If the very real environmental and human effects of fast fashion aren't convincing you to give up your fast fashion addiction, what about the poor quality and lack of design process? Contemporary brands and luxury designers spend months putting together each collection; from finding inspiration, sketching, and sourcing fabrics to fittings and editing, each piece that goes into production is the product of countless and meticulous hours of work. When you pay for a designer dress, you're not only paying for quality fabric, but you're essentially paying for the R&D behind that dress. And while the intentions of fast fashion companies-- bringing low priced, fashion-forward clothing to the masses-- may have started out pure, the results are cheap fabrics, copycat designs, and inconsistent fit. When the whole lifespan of the production of a collection-- from idea to the moment it hits stores-- is less than a month, how much care is put into the selection of fabrics and attention to fit? While new products hit stores on a weekly basis, the sheer volume of carelessly-constructed garments is astounding.
It's clear that asking the general public to splurge on better clothing is not only unrealistic, but lacking in a general understanding of this country's (if not the world's) socioeconomic diversity. The goal of fast fashion started off as a noble one; companies like Zara and H&M began with the intent of bringing fashion, a once unattainable luxury indulgence, to the masses. But as the demand for cheap clothing increased, so did the tendency towards unethical labor practices and the trend towards terrible quality. It seems that sticking to your ethical standards often requires paying a premium for nicer brands. And one of the great and lasting problems with the fashion industry is how to produce quality, ethical garments at low enough prices to satisfy all types of consumers. But until that eternal issue is adequately solved, maybe it's time for those that can afford this premium to start to examine their consumption habits more closely; are clothes that cost $25 worth it when you end up throwing/giving them away in 6 months? When you have to constantly replace these clothes, are you saving that much money in the long run? If you're spending hundreds of dollars a year on fast-fashion pieces, how many quality pieces could you invest in that would last you much longer?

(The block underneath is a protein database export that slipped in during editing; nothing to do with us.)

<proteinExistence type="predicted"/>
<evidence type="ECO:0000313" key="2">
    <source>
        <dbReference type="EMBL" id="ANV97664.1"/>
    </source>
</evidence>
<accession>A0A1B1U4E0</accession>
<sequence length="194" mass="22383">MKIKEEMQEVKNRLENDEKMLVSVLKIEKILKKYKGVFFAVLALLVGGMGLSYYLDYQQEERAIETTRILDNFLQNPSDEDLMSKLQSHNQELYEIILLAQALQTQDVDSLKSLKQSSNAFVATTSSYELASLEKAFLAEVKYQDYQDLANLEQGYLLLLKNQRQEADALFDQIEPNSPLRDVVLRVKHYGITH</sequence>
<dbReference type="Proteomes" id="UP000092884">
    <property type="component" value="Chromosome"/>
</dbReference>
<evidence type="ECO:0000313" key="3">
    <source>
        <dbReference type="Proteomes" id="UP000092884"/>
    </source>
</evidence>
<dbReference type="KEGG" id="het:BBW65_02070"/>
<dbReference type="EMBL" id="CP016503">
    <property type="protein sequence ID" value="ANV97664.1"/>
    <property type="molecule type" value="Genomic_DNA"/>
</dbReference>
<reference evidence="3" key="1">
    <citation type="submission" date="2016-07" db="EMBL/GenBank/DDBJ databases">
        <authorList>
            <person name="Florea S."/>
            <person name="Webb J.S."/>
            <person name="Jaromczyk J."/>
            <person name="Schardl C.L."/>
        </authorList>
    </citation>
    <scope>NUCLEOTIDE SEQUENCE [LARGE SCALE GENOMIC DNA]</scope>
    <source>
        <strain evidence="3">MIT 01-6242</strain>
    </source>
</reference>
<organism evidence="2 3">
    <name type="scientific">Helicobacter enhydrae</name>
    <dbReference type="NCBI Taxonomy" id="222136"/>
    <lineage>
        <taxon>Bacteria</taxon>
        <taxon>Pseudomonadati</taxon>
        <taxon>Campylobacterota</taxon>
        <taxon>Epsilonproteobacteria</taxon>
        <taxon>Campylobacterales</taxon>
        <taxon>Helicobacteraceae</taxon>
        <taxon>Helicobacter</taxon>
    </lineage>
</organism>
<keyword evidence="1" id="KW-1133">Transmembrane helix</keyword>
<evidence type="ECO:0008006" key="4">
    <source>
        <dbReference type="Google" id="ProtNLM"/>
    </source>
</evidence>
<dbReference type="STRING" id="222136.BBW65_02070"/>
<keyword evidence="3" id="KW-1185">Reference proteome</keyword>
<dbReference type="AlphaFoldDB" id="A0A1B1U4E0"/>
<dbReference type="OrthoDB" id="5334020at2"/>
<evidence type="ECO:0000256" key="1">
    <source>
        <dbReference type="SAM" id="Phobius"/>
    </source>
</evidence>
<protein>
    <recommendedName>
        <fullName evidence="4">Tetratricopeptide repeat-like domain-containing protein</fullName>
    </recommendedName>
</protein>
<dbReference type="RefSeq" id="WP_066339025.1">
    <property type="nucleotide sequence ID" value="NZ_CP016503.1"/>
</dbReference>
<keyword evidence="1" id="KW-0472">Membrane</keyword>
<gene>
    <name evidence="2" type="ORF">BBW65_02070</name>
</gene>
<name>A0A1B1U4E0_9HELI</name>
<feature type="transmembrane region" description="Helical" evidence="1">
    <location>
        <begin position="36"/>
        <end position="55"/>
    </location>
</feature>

Now is a better time than ever to seek out alternative options to fast fashion. Though the price point between Zara and contemporary designers used to be lacking, it is now being filled by brands like Everlane and Reformation. And many of these new brands are focusing carefully on producing ethically and providing their customers with transparency in their production processes. The emergence of new brands in LA, Australia, and online has lead to a considerable increase in choices available to those of us who can't afford brands like Rag & Bone or Theory, but want to craft more adult wardrobes. Focusing on direct-to-consumer business models, these new brands are providing quality garments at prices that are digestible.
For more about these brands, stay tuned for our post tomorrow, when we'll be discussing the best brands for getting high quality, decently affordable basics!